I think the important thing though is figuring out why we are prone to h. pylori. While addressing H. Pylori and ulcers is good, we should also address the underlying reason for h. pylori infection in the first place. It is thought that H. Pylori causes ulcers. If it doesn't, then I believe that at least it is the same condition that leads to both h. pylori and ulcers. Either way, you should try to get rid of the h.pylori and also fix the underlying problem (this is arguably more difficult if the issue is hormonal or something).

    I did a baking soda test this morning (1/4 teaspoon on empty stomach) and did not burp at all within five minutes. So basically this shows I have low stomach acid. Haidut has mentioned elsewhere that low stomach acid is caused by inflammation. I believe that it is highly possible that low-stomach acid can lead to h. pylori infection. I began to get these problems more when I started taking finasteride as well, however, almost like my immune response was weakened to respond to the h. pylori, or some other hormonal change exacerbated the problem, by triggering less production of stomach acid.

    Other note: I posted elsewhere that h. pylori is actually somehow protective in people with GERD in preventing them from getting Barrett's esophagus – or at least, the people who got Barrett's had a syndrome that was different entirely from h. pylori. If any of you have theories on this would be interesting to hear.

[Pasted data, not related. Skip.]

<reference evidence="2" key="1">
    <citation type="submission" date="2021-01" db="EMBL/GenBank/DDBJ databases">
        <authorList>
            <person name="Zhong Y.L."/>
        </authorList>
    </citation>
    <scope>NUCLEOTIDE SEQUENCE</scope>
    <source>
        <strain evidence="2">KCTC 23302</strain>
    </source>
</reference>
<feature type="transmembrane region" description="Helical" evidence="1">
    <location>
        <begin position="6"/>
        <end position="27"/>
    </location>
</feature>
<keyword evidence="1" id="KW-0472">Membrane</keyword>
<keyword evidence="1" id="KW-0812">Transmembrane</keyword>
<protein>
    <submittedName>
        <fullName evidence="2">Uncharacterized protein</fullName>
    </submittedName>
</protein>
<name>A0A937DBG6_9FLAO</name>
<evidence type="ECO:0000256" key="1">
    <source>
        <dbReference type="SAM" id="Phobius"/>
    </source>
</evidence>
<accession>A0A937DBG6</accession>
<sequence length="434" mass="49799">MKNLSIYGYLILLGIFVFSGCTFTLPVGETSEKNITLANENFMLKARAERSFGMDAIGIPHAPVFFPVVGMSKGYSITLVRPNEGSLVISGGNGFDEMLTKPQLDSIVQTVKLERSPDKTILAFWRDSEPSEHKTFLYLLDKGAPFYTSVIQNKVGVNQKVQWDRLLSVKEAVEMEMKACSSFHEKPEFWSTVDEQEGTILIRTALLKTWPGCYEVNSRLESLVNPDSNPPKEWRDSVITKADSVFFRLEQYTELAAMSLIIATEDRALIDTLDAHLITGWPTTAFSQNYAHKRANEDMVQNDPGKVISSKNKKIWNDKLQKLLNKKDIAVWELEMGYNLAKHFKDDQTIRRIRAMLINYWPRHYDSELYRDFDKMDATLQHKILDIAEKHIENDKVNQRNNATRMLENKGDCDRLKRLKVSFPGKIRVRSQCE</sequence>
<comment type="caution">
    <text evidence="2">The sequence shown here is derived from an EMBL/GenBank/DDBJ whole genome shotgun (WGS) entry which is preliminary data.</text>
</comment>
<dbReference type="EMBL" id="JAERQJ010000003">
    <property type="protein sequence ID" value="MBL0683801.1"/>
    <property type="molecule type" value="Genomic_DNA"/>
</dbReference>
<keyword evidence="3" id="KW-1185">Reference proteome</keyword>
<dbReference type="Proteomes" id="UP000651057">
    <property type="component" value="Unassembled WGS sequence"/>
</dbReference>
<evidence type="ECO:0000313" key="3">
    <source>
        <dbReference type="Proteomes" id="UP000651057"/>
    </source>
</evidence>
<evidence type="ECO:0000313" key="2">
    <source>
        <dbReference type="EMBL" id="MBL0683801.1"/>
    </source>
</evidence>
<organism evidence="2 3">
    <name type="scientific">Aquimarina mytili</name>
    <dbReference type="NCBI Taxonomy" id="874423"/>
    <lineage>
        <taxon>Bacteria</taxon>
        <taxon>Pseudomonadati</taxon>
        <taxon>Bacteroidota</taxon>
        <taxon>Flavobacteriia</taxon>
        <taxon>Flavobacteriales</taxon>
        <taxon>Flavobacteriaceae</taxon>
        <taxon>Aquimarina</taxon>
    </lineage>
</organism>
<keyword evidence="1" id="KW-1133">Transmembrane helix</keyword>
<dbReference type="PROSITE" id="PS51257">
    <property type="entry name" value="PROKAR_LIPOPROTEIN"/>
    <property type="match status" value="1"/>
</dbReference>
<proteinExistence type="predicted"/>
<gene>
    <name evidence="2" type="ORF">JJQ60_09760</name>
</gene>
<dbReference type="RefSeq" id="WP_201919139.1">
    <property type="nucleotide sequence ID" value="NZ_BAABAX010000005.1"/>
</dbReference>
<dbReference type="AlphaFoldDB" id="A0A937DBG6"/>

8. tankasnowgod

    tankasnowgod Member

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    One thing to look at is all supplemental and free iron in your diet. Not iron found naturally in foods, but iron added by supplementation. A lot of iron added by fortification is basically scrap metal, tiny iron shavings. For any treatment to H. Pylori, a strict supplemental iron avoidance diet would help accelerate any treatment (or may even work on it's own). I just recently found a video by Dr. Thomas Levy, who makes the best distinction with added iron types I've seen so far-



    Of course, when dealing with any sort of viral/bacterial/potential pathogen, it's a good idea to measure body iron levels and aim to get them down to near deficiency levels.
     
  9. Kyle Bigman

    Kyle Bigman Member

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    Interesting. I don't eat many fortified foods. Most of my iron comes from red meat, and since I consume coffee frequently throughout the day – always within a couple hours of meals – I would be surprised to have iron toxicity. Also, I recall having low ferritin in a blood test a few years back which made my doc think I was actually anemic. She put me on iron for a while, but I wasn't really consistent with that and haven't touched an iron pill for years.